Q. Can you talk about the level of play fans will see over this weekend, eight championships, 30 something Final Fours among all the four teams.
COACH SELF: Yeah, I hadn’t thought about it like that. But when you talk about the four teams that are here, the history and tradition of all of them, it’s pretty remarkable.
I think the level of play will continually get better and better in all the regionals. Guys, players, just have a knack for raising their level of play the more it matters. Of course, we’re at the stage now where it matters as much as it possibly could, except for next weekend.
I know with our team last year, our team probably performed as well in the Final Four and in the regional. We didn’t play great against Davidson, but even the regional against Villanova, we played at a level consistently we haven’t played all year long. I hope that’s the thing with one team, the team that has Kansas on their chests.
Q. Last year’s team was so balanced, you never knew who was going to step up. This one seems to be pretty top-heavy. Which style fits you better? Is this a team that’s more dangerous?
COACH SELF: You know, last year, knock on us, if we had a knock, was we didn’t have a true go-to guy. This year we need more go-to guys because we show Sherron or Cole is going to take the majority of shots for us.
I would say you’re hard to guard if you have to really equally concentrate on all five spots. I’ve always thought that. I think balance is good. And when we’re playing our best ball, we are pretty balanced. Sherron doesn’t have to score 20, or Cole scored 20 when we’re playing our best ball. In Minneapolis we leaned on those guys pretty heavily because we didn’t have great balance. It’s going to be very important for any success that we have here in Indianapolis that we get production out of our other guys so that we do become harder to guard.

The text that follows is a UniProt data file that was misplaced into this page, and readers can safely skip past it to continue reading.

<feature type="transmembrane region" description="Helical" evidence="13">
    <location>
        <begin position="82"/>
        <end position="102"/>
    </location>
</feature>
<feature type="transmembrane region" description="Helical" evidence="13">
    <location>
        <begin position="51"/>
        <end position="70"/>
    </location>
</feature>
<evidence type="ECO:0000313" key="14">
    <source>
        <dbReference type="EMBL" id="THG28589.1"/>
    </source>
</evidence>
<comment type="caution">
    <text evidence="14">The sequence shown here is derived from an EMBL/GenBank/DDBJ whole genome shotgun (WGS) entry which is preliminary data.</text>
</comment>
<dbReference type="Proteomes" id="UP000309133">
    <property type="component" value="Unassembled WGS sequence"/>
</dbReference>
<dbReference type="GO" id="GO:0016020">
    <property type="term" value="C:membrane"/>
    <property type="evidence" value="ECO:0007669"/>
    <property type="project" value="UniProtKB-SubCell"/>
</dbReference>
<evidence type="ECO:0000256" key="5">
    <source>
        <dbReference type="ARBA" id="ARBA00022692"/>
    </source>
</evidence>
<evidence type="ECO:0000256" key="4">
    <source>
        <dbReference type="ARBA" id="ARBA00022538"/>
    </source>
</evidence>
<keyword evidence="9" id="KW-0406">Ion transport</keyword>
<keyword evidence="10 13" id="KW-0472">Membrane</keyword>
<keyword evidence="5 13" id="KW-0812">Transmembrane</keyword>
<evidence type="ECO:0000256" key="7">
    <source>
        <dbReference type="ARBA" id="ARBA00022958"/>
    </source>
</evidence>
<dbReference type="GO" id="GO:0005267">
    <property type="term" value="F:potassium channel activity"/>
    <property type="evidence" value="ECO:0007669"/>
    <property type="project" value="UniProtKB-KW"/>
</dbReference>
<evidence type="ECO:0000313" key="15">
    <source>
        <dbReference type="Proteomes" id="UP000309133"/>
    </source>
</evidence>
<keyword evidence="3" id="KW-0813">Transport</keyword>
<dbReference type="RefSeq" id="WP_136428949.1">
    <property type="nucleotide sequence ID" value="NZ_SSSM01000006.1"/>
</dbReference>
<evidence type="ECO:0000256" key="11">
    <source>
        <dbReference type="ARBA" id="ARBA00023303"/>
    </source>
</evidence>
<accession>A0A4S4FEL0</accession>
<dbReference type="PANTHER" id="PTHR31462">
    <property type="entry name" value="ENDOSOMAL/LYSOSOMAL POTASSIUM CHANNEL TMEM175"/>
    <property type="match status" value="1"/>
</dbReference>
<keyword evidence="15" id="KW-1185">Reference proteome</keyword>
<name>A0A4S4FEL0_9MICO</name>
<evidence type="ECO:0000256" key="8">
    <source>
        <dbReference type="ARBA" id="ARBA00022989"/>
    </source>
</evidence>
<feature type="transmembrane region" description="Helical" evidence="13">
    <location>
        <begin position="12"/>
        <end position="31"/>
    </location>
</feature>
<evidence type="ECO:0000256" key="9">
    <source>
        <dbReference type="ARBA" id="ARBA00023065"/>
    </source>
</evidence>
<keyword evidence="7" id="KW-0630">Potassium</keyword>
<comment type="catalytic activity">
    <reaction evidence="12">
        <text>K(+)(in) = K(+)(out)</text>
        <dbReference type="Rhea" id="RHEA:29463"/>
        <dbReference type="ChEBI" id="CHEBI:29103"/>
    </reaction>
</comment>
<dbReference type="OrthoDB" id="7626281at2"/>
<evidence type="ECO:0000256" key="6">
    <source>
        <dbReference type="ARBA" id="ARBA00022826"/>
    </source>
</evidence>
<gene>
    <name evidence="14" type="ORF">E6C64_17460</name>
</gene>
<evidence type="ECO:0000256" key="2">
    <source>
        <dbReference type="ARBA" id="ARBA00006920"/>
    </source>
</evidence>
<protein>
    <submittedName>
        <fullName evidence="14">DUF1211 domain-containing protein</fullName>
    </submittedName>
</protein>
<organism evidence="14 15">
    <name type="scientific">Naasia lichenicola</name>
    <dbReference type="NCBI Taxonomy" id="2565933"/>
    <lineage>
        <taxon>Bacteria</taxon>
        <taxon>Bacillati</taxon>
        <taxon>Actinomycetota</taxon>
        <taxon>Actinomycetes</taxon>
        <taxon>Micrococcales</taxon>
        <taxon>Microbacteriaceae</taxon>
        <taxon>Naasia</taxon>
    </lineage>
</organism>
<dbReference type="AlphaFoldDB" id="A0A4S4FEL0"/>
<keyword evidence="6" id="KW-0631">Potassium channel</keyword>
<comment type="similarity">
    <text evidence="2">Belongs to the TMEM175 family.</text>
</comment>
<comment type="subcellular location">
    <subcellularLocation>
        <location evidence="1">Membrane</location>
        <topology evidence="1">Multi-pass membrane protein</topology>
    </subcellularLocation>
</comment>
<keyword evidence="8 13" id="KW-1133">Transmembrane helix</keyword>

Q. Last week USC was fairly effective on keeping some Michigan State guys in check. Then a guy like Travis Walton comes up and burns them. What do you tell your kids about who to stop or what to watch with Michigan State?
COACH SELF: Well, I think going back to the previous question, I think they’re a team that has balance. Lucas obviously led them in scoring this year. But how do you not worry about Suton or Morgan or Walton or whoever? I mean, they got guys they can put out there that can get production. Even if guys don’t get 18, they’ve got several guys that can get 8 to 12 in a game. And that’s how you separate yourself from your opponent, with that kind of balance, a lot like we had last year.
I’ve never been one to say, against a team like Michigan State, okay, we got to stop him, we got to stop him. I’ve been one, This is how we guard their team. We’ll have a strategy on how we’re going to guard their team. But none of it’s going be, we’re going to let guys shoot. We don’t play like that. And you certainly can’t play like that with them. If you give guys open looks, they’re going to make you pay, as Walton did last week. That shouldn’t come to a surprise to people who follow Michigan State because he’s always been a great midrange shooter. Some games they need that and some games they don’t.